The payload will get published on topic. Jackalope will keep the message in a queue until we got a connection, at which point it will dispatch the publish. This of course present us with a problem: what if we place a publish request to "unlock the front door" while the client is offline? We don't want to receive a message that the front door has been unlocked two hours later when the MQTT client reconnect; To solve that problem we have a ttl option we can specify on the publish.

Jackalope.publish("doors/front_door", %{action: "unlock"}, qos: 1, ttl: 5_000)

The available publish options are:

  • qos (default 1) sets the quality of service of the message delivery; Notice that only quality of service 0 an 1 are supported by AWS IoT.

  • retain (default false) sets whether the broker should retain the message. Note that AWS IoT does not support this feature.

  • ttl (default 3_600_000) sets how long (in msecs) publishing the message will be retried until it has expired.


reconnect() :: :ok

Request the MQTT client to reconnect to the broker

This can be useful on devices that has multiple network interfaces.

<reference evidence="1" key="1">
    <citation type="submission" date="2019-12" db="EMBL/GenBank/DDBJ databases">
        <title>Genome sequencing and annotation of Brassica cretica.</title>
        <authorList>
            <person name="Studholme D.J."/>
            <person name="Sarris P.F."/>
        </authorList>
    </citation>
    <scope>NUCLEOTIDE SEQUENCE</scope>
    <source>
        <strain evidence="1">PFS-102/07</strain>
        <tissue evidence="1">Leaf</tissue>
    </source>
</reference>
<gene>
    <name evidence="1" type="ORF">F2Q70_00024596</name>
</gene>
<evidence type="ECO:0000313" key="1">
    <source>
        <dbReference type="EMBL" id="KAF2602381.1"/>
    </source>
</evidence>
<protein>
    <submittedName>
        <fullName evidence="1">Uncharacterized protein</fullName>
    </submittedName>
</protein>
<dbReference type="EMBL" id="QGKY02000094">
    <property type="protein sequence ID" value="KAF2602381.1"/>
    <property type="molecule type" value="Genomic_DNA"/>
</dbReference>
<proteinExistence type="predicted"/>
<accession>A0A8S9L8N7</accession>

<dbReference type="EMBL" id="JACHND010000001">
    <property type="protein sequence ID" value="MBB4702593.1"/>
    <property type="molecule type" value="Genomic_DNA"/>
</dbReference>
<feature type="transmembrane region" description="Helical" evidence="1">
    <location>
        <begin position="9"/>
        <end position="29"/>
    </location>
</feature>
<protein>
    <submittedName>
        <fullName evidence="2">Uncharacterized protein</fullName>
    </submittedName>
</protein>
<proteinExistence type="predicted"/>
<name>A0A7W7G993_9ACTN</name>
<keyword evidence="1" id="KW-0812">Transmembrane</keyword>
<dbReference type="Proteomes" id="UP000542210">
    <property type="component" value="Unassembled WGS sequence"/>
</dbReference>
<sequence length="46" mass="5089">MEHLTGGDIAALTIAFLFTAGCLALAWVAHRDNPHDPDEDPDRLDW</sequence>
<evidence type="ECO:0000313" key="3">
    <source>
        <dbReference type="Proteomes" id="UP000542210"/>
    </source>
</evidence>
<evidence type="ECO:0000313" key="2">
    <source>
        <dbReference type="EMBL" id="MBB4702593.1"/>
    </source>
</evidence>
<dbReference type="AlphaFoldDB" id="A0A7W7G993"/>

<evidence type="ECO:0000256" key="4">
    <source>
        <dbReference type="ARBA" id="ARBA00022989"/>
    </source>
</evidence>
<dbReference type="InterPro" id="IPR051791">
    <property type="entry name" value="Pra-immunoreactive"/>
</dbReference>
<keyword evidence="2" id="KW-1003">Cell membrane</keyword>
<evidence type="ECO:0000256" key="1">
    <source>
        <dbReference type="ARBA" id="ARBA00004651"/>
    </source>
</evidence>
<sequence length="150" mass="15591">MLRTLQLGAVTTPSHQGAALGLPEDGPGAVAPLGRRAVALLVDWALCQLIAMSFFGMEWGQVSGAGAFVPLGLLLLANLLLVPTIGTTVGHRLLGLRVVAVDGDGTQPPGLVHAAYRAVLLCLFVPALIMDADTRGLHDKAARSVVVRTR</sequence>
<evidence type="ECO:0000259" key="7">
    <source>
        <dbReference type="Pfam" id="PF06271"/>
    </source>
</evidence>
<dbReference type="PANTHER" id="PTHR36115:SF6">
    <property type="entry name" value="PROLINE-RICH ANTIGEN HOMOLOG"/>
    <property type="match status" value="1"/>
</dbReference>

start_link(keyword()) :: Supervisor.on_start()

Start a Jackalope session

This will start a supervised group of processes; part of the group will keep track of the topic filter subscription state, and hold a list of yet to be published messages, as well as the requested subscription changes; the other part of the process tree will keep the MQTT connection specific parts, making sure we got a connection. See the main documentation on the Jackalope module for more information on the process architecture.

Jackalope.start_link/1 takes a keyword list containing option values, that configure the instance, as an argument. The available options and their defaults are:

  • client_id (default: "jackalope"), string that will be used as the client_id of the MQTT connection; see t Tortoise311.client_id for more information on valid client ids. Notice that the client_id needs to be unique on the server, so two clients may not have the same client_id.

  • user_name (optional) specifies the MQTT Username.

  • password (optional) specifies the MQTT Password. Google cloud IOT requires a JWT for this field.

  • initial_topics (optional) specifies a list of topic_filters Jackalope should connect to when a connection has been established. Notice that this list is also used should a reconnect happen later in the life-cycle. Note that Jackalope does not support dynamic subscriptions or unsubscribing. This is the only mechanism for subscribing.